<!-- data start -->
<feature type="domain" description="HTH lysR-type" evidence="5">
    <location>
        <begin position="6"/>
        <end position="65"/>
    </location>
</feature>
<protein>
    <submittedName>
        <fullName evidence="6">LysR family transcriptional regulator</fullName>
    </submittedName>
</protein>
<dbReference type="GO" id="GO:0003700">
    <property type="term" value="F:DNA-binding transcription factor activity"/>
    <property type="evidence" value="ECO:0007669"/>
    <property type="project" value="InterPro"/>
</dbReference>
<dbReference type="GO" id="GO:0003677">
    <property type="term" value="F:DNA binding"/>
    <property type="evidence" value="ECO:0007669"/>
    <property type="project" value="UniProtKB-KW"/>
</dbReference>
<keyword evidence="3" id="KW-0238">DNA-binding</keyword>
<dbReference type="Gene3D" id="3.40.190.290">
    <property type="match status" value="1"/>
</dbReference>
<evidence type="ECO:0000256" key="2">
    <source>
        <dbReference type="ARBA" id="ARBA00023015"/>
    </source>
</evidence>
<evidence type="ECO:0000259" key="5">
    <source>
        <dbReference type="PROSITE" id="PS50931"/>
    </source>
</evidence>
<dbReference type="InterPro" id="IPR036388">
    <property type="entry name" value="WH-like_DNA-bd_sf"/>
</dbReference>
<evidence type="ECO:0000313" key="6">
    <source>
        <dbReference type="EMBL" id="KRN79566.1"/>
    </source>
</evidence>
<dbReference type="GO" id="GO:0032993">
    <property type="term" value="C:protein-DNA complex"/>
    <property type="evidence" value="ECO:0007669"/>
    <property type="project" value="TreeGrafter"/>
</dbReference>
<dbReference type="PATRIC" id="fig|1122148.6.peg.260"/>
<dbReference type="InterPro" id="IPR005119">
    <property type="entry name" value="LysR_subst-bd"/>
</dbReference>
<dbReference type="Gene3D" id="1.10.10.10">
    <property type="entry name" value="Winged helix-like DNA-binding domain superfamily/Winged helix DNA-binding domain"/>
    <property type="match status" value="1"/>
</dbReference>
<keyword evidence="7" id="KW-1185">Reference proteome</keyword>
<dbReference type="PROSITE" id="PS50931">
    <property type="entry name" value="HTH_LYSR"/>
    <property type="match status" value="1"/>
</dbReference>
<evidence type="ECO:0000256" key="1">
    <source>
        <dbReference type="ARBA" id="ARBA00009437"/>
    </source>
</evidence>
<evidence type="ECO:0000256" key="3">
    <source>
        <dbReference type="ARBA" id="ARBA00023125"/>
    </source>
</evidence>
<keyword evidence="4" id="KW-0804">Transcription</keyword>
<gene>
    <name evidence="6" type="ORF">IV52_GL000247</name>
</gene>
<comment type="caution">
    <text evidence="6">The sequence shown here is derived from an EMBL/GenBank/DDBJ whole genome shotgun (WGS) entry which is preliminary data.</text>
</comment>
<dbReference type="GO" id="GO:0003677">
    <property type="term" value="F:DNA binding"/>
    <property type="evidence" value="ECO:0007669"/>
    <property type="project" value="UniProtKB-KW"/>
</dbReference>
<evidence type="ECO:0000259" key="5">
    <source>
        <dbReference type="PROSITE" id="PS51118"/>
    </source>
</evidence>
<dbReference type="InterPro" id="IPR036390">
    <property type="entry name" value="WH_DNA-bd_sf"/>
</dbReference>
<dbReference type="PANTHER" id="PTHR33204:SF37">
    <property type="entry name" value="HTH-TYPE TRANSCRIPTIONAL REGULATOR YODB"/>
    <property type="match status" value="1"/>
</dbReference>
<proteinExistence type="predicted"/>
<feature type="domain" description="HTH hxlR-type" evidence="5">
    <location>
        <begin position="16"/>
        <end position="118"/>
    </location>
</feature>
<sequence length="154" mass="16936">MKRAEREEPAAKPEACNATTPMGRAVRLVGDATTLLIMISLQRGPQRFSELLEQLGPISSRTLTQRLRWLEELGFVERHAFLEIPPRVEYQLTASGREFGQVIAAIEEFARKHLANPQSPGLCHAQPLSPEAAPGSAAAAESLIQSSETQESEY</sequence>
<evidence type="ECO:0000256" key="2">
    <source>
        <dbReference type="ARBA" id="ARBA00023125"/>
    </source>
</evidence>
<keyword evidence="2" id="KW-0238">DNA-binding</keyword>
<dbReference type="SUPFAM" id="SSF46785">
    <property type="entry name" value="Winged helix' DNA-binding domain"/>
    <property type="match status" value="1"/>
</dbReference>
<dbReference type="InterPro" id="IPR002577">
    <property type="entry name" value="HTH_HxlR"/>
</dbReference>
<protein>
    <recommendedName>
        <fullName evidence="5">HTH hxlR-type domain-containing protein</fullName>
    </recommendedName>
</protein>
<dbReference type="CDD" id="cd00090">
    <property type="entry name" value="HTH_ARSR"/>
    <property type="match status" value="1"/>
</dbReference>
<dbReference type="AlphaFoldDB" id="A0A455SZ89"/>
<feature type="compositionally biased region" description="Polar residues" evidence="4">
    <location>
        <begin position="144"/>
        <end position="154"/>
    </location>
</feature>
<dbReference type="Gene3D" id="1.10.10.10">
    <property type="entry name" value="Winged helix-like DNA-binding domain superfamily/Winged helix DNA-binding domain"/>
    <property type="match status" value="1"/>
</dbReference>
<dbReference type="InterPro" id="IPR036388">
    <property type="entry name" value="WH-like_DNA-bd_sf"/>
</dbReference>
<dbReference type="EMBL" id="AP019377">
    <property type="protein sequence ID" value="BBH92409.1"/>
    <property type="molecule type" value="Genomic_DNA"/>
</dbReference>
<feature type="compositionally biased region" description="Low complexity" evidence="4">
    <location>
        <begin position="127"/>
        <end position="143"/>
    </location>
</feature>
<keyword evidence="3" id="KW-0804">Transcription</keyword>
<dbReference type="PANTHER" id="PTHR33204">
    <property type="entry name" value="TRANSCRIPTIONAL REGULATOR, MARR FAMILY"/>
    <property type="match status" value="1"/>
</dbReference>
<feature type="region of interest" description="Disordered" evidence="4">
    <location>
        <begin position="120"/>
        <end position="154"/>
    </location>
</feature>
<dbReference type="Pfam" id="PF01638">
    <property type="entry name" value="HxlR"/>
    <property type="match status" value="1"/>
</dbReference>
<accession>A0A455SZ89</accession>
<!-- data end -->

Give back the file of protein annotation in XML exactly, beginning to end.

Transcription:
<feature type="domain" description="HTH lysR-type" evidence="5">
    <location>
        <begin position="6"/>
        <end position="65"/>
    </location>
</feature>
<protein>
    <submittedName>
        <fullName evidence="6">LysR family transcriptional regulator</fullName>
    </submittedName>
</protein>
<dbReference type="GO" id="GO:0003700">
    <property type="term" value="F:DNA-binding transcription factor activity"/>
    <property type="evidence" value="ECO:0007669"/>
    <property type="project" value="InterPro"/>
</dbReference>
<dbReference type="GO" id="GO:0003677">
    <property type="term" value="F:DNA binding"/>
    <property type="evidence" value="ECO:0007669"/>
    <property type="project" value="UniProtKB-KW"/>
</dbReference>
<keyword evidence="3" id="KW-0238">DNA-binding</keyword>
<dbReference type="Gene3D" id="3.40.190.290">
    <property type="match status" value="1"/>
</dbReference>
<evidence type="ECO:0000256" key="2">
    <source>
        <dbReference type="ARBA" id="ARBA00023015"/>
    </source>
</evidence>
<evidence type="ECO:0000259" key="5">
    <source>
        <dbReference type="PROSITE" id="PS50931"/>
    </source>
</evidence>
<dbReference type="InterPro" id="IPR036388">
    <property type="entry name" value="WH-like_DNA-bd_sf"/>
</dbReference>
<evidence type="ECO:0000313" key="6">
    <source>
        <dbReference type="EMBL" id="KRN79566.1"/>
    </source>
</evidence>
<dbReference type="GO" id="GO:0032993">
    <property type="term" value="C:protein-DNA complex"/>
    <property type="evidence" value="ECO:0007669"/>
    <property type="project" value="TreeGrafter"/>
</dbReference>
<dbReference type="PATRIC" id="fig|1122148.6.peg.260"/>
<dbReference type="InterPro" id="IPR005119">
    <property type="entry name" value="LysR_subst-bd"/>
</dbReference>
<dbReference type="Gene3D" id="1.10.10.10">
    <property type="entry name" value="Winged helix-like DNA-binding domain superfamily/Winged helix DNA-binding domain"/>
    <property type="match status" value="1"/>
</dbReference>
<keyword evidence="7" id="KW-1185">Reference proteome</keyword>
<dbReference type="PROSITE" id="PS50931">
    <property type="entry name" value="HTH_LYSR"/>
    <property type="match status" value="1"/>
</dbReference>
<evidence type="ECO:0000256" key="1">
    <source>
        <dbReference type="ARBA" id="ARBA00009437"/>
    </source>
</evidence>
<evidence type="ECO:0000256" key="3">
    <source>
        <dbReference type="ARBA" id="ARBA00023125"/>
    </source>
</evidence>
<keyword evidence="4" id="KW-0804">Transcription</keyword>
<gene>
    <name evidence="6" type="ORF">IV52_GL000247</name>
</gene>
<comment type="caution">
    <text evidence="6">The sequence shown here is derived from an EMBL/GenBank/DDBJ whole genome shotgun (WGS) entry which is preliminary data.</text>
</comment>
<dbReference type="GO" id="GO:0003677">
    <property type="term" value="F:DNA binding"/>
    <property type="evidence" value="ECO:0007669"/>
    <property type="project" value="UniProtKB-KW"/>
</dbReference>
<evidence type="ECO:0000259" key="5">
    <source>
        <dbReference type="PROSITE" id="PS51118"/>
    </source>
</evidence>
<dbReference type="InterPro" id="IPR036390">
    <property type="entry name" value="WH_DNA-bd_sf"/>
</dbReference>
<dbReference type="PANTHER" id="PTHR33204:SF37">
    <property type="entry name" value="HTH-TYPE TRANSCRIPTIONAL REGULATOR YODB"/>
    <property type="match status" value="1"/>
</dbReference>
<proteinExistence type="predicted"/>
<feature type="domain" description="HTH hxlR-type" evidence="5">
    <location>
        <begin position="16"/>
        <end position="118"/>
    </location>
</feature>
<sequence length="154" mass="16936">MKRAEREEPAAKPEACNATTPMGRAVRLVGDATTLLIMISLQRGPQRFSELLEQLGPISSRTLTQRLRWLEELGFVERHAFLEIPPRVEYQLTASGREFGQVIAAIEEFARKHLANPQSPGLCHAQPLSPEAAPGSAAAAESLIQSSETQESEY</sequence>
<evidence type="ECO:0000256" key="2">
    <source>
        <dbReference type="ARBA" id="ARBA00023125"/>
    </source>
</evidence>
<keyword evidence="2" id="KW-0238">DNA-binding</keyword>
<dbReference type="SUPFAM" id="SSF46785">
    <property type="entry name" value="Winged helix' DNA-binding domain"/>
    <property type="match status" value="1"/>
</dbReference>
<dbReference type="InterPro" id="IPR002577">
    <property type="entry name" value="HTH_HxlR"/>
</dbReference>
<protein>
    <recommendedName>
        <fullName evidence="5">HTH hxlR-type domain-containing protein</fullName>
    </recommendedName>
</protein>
<dbReference type="CDD" id="cd00090">
    <property type="entry name" value="HTH_ARSR"/>
    <property type="match status" value="1"/>
</dbReference>
<dbReference type="AlphaFoldDB" id="A0A455SZ89"/>
<feature type="compositionally biased region" description="Polar residues" evidence="4">
    <location>
        <begin position="144"/>
        <end position="154"/>
    </location>
</feature>
<dbReference type="Gene3D" id="1.10.10.10">
    <property type="entry name" value="Winged helix-like DNA-binding domain superfamily/Winged helix DNA-binding domain"/>
    <property type="match status" value="1"/>
</dbReference>
<dbReference type="InterPro" id="IPR036388">
    <property type="entry name" value="WH-like_DNA-bd_sf"/>
</dbReference>
<dbReference type="EMBL" id="AP019377">
    <property type="protein sequence ID" value="BBH92409.1"/>
    <property type="molecule type" value="Genomic_DNA"/>
</dbReference>
<feature type="compositionally biased region" description="Low complexity" evidence="4">
    <location>
        <begin position="127"/>
        <end position="143"/>
    </location>
</feature>
<keyword evidence="3" id="KW-0804">Transcription</keyword>
<dbReference type="PANTHER" id="PTHR33204">
    <property type="entry name" value="TRANSCRIPTIONAL REGULATOR, MARR FAMILY"/>
    <property type="match status" value="1"/>
</dbReference>
<feature type="region of interest" description="Disordered" evidence="4">
    <location>
        <begin position="120"/>
        <end position="154"/>
    </location>
</feature>
<dbReference type="Pfam" id="PF01638">
    <property type="entry name" value="HxlR"/>
    <property type="match status" value="1"/>
</dbReference>
<accession>A0A455SZ89</accession>